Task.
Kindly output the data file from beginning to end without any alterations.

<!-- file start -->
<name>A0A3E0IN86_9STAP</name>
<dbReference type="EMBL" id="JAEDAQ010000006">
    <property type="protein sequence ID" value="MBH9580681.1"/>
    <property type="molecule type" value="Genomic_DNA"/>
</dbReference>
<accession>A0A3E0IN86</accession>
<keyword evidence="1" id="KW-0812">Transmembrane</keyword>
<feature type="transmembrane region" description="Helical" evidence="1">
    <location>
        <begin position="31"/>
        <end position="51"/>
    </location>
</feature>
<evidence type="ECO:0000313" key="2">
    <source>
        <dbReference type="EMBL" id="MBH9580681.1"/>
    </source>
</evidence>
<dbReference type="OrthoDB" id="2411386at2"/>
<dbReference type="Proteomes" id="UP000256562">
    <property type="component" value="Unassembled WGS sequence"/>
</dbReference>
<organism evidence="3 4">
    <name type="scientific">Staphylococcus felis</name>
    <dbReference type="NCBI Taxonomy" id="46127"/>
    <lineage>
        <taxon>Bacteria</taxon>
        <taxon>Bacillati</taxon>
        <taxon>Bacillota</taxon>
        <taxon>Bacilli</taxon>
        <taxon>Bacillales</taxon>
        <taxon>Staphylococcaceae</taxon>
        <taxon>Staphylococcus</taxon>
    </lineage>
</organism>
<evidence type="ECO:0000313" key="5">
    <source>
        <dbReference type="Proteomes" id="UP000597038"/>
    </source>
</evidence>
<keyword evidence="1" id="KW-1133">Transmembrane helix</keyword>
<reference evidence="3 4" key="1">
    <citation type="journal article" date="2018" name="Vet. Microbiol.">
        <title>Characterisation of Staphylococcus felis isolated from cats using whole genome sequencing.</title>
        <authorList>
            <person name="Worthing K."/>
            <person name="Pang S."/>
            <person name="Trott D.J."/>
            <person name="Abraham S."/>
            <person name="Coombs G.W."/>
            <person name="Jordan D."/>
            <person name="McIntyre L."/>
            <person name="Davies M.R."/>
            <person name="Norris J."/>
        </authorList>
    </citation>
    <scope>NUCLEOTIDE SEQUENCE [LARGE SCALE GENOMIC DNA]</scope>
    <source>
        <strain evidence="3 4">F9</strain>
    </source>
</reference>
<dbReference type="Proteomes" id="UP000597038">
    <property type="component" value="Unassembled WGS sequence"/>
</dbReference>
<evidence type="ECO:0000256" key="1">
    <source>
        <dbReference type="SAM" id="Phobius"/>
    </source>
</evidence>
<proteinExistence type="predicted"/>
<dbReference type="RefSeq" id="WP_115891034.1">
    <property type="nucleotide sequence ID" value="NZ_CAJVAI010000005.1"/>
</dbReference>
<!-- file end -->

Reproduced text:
<name>A0A3E0IN86_9STAP</name>
<dbReference type="EMBL" id="JAEDAQ010000006">
    <property type="protein sequence ID" value="MBH9580681.1"/>
    <property type="molecule type" value="Genomic_DNA"/>
</dbReference>
<accession>A0A3E0IN86</accession>
<keyword evidence="1" id="KW-0812">Transmembrane</keyword>
<feature type="transmembrane region" description="Helical" evidence="1">
    <location>
        <begin position="31"/>
        <end position="51"/>
    </location>
</feature>
<evidence type="ECO:0000313" key="2">
    <source>
        <dbReference type="EMBL" id="MBH9580681.1"/>
    </source>
</evidence>
<dbReference type="OrthoDB" id="2411386at2"/>
<dbReference type="Proteomes" id="UP000256562">
    <property type="component" value="Unassembled WGS sequence"/>
</dbReference>
<organism evidence="3 4">
    <name type="scientific">Staphylococcus felis</name>
    <dbReference type="NCBI Taxonomy" id="46127"/>
    <lineage>
        <taxon>Bacteria</taxon>
        <taxon>Bacillati</taxon>
        <taxon>Bacillota</taxon>
        <taxon>Bacilli</taxon>
        <taxon>Bacillales</taxon>
        <taxon>Staphylococcaceae</taxon>
        <taxon>Staphylococcus</taxon>
    </lineage>
</organism>
<evidence type="ECO:0000313" key="5">
    <source>
        <dbReference type="Proteomes" id="UP000597038"/>
    </source>
</evidence>
<keyword evidence="1" id="KW-1133">Transmembrane helix</keyword>
<reference evidence="3 4" key="1">
    <citation type="journal article" date="2018" name="Vet. Microbiol.">
        <title>Characterisation of Staphylococcus felis isolated from cats using whole genome sequencing.</title>
        <authorList>
            <person name="Worthing K."/>
            <person name="Pang S."/>
            <person name="Trott D.J."/>
            <person name="Abraham S."/>
            <person name="Coombs G.W."/>
            <person name="Jordan D."/>
            <person name="McIntyre L."/>
            <person name="Davies M.R."/>
            <person name="Norris J."/>
        </authorList>
    </citation>
    <scope>NUCLEOTIDE SEQUENCE [LARGE SCALE GENOMIC DNA]</scope>
    <source>
        <strain evidence="3 4">F9</strain>
    </source>
</reference>
<dbReference type="Proteomes" id="UP000597038">
    <property type="component" value="Unassembled WGS sequence"/>
</dbReference>
<evidence type="ECO:0000256" key="1">
    <source>
        <dbReference type="SAM" id="Phobius"/>
    </source>
</evidence>
<proteinExistence type="predicted"/>
<dbReference type="RefSeq" id="WP_115891034.1">
    <property type="nucleotide sequence ID" value="NZ_CAJVAI010000005.1"/>
</dbReference>